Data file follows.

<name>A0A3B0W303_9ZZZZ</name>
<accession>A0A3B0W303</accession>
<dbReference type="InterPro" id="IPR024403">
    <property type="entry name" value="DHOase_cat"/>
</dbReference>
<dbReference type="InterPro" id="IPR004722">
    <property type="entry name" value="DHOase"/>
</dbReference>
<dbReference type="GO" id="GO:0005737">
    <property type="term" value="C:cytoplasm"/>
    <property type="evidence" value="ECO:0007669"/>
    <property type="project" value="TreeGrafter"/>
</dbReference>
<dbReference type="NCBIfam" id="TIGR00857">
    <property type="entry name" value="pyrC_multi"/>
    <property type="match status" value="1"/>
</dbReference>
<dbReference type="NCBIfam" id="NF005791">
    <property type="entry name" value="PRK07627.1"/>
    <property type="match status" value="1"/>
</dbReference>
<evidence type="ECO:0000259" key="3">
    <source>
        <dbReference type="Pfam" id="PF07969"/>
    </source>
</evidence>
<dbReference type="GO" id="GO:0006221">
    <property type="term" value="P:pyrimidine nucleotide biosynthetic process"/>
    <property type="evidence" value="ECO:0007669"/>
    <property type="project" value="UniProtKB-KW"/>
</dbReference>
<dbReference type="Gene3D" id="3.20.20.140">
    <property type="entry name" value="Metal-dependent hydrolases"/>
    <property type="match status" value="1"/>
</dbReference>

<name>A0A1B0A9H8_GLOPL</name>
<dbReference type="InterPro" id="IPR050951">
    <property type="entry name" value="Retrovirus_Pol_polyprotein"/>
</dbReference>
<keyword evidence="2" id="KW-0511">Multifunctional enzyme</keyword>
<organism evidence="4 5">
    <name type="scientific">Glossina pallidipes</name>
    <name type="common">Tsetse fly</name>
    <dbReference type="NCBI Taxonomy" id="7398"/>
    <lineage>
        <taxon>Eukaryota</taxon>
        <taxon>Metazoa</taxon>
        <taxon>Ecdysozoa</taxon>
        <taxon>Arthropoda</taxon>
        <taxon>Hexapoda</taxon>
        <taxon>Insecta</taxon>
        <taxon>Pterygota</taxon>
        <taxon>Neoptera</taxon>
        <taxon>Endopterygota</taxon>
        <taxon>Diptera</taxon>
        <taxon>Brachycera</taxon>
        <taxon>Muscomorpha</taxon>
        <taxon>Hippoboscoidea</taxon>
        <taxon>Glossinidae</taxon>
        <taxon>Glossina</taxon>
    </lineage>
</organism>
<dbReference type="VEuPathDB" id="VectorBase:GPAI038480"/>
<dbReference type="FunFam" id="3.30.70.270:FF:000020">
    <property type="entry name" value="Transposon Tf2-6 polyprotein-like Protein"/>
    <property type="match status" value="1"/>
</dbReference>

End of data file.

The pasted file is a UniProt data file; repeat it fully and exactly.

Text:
<name>A0A3B0W303_9ZZZZ</name>
<accession>A0A3B0W303</accession>
<dbReference type="InterPro" id="IPR024403">
    <property type="entry name" value="DHOase_cat"/>
</dbReference>
<dbReference type="InterPro" id="IPR004722">
    <property type="entry name" value="DHOase"/>
</dbReference>
<dbReference type="GO" id="GO:0005737">
    <property type="term" value="C:cytoplasm"/>
    <property type="evidence" value="ECO:0007669"/>
    <property type="project" value="TreeGrafter"/>
</dbReference>
<dbReference type="NCBIfam" id="TIGR00857">
    <property type="entry name" value="pyrC_multi"/>
    <property type="match status" value="1"/>
</dbReference>
<dbReference type="NCBIfam" id="NF005791">
    <property type="entry name" value="PRK07627.1"/>
    <property type="match status" value="1"/>
</dbReference>
<evidence type="ECO:0000259" key="3">
    <source>
        <dbReference type="Pfam" id="PF07969"/>
    </source>
</evidence>
<dbReference type="GO" id="GO:0006221">
    <property type="term" value="P:pyrimidine nucleotide biosynthetic process"/>
    <property type="evidence" value="ECO:0007669"/>
    <property type="project" value="UniProtKB-KW"/>
</dbReference>
<dbReference type="Gene3D" id="3.20.20.140">
    <property type="entry name" value="Metal-dependent hydrolases"/>
    <property type="match status" value="1"/>
</dbReference>

<name>A0A1B0A9H8_GLOPL</name>
<dbReference type="InterPro" id="IPR050951">
    <property type="entry name" value="Retrovirus_Pol_polyprotein"/>
</dbReference>
<keyword evidence="2" id="KW-0511">Multifunctional enzyme</keyword>
<organism evidence="4 5">
    <name type="scientific">Glossina pallidipes</name>
    <name type="common">Tsetse fly</name>
    <dbReference type="NCBI Taxonomy" id="7398"/>
    <lineage>
        <taxon>Eukaryota</taxon>
        <taxon>Metazoa</taxon>
        <taxon>Ecdysozoa</taxon>
        <taxon>Arthropoda</taxon>
        <taxon>Hexapoda</taxon>
        <taxon>Insecta</taxon>
        <taxon>Pterygota</taxon>
        <taxon>Neoptera</taxon>
        <taxon>Endopterygota</taxon>
        <taxon>Diptera</taxon>
        <taxon>Brachycera</taxon>
        <taxon>Muscomorpha</taxon>
        <taxon>Hippoboscoidea</taxon>
        <taxon>Glossinidae</taxon>
        <taxon>Glossina</taxon>
    </lineage>
</organism>
<dbReference type="VEuPathDB" id="VectorBase:GPAI038480"/>
<dbReference type="FunFam" id="3.30.70.270:FF:000020">
    <property type="entry name" value="Transposon Tf2-6 polyprotein-like Protein"/>
    <property type="match status" value="1"/>
</dbReference>